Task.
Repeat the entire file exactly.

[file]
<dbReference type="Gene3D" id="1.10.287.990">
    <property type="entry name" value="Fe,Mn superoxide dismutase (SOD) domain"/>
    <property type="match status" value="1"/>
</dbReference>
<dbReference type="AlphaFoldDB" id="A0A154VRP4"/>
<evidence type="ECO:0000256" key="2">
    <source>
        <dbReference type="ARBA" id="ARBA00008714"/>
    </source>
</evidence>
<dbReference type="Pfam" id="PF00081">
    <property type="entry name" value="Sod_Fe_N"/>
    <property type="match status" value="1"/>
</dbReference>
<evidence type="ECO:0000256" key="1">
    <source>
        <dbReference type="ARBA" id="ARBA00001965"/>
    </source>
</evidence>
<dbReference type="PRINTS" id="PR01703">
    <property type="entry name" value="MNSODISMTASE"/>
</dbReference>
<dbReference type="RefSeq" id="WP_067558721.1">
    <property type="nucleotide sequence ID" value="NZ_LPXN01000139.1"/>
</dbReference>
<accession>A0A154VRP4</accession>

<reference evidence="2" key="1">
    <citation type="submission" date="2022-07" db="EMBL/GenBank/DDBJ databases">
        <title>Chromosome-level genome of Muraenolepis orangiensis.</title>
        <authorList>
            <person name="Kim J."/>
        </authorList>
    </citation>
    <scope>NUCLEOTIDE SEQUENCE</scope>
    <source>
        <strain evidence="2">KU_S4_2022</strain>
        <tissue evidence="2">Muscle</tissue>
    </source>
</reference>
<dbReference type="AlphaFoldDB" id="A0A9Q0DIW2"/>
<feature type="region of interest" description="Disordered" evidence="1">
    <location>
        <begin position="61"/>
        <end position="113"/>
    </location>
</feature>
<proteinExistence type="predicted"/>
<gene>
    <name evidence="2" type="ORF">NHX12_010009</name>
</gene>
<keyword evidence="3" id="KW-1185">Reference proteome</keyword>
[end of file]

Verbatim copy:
<dbReference type="Gene3D" id="1.10.287.990">
    <property type="entry name" value="Fe,Mn superoxide dismutase (SOD) domain"/>
    <property type="match status" value="1"/>
</dbReference>
<dbReference type="AlphaFoldDB" id="A0A154VRP4"/>
<evidence type="ECO:0000256" key="2">
    <source>
        <dbReference type="ARBA" id="ARBA00008714"/>
    </source>
</evidence>
<dbReference type="Pfam" id="PF00081">
    <property type="entry name" value="Sod_Fe_N"/>
    <property type="match status" value="1"/>
</dbReference>
<evidence type="ECO:0000256" key="1">
    <source>
        <dbReference type="ARBA" id="ARBA00001965"/>
    </source>
</evidence>
<dbReference type="PRINTS" id="PR01703">
    <property type="entry name" value="MNSODISMTASE"/>
</dbReference>
<dbReference type="RefSeq" id="WP_067558721.1">
    <property type="nucleotide sequence ID" value="NZ_LPXN01000139.1"/>
</dbReference>
<accession>A0A154VRP4</accession>

<reference evidence="2" key="1">
    <citation type="submission" date="2022-07" db="EMBL/GenBank/DDBJ databases">
        <title>Chromosome-level genome of Muraenolepis orangiensis.</title>
        <authorList>
            <person name="Kim J."/>
        </authorList>
    </citation>
    <scope>NUCLEOTIDE SEQUENCE</scope>
    <source>
        <strain evidence="2">KU_S4_2022</strain>
        <tissue evidence="2">Muscle</tissue>
    </source>
</reference>
<dbReference type="AlphaFoldDB" id="A0A9Q0DIW2"/>
<feature type="region of interest" description="Disordered" evidence="1">
    <location>
        <begin position="61"/>
        <end position="113"/>
    </location>
</feature>
<proteinExistence type="predicted"/>
<gene>
    <name evidence="2" type="ORF">NHX12_010009</name>
</gene>
<keyword evidence="3" id="KW-1185">Reference proteome</keyword>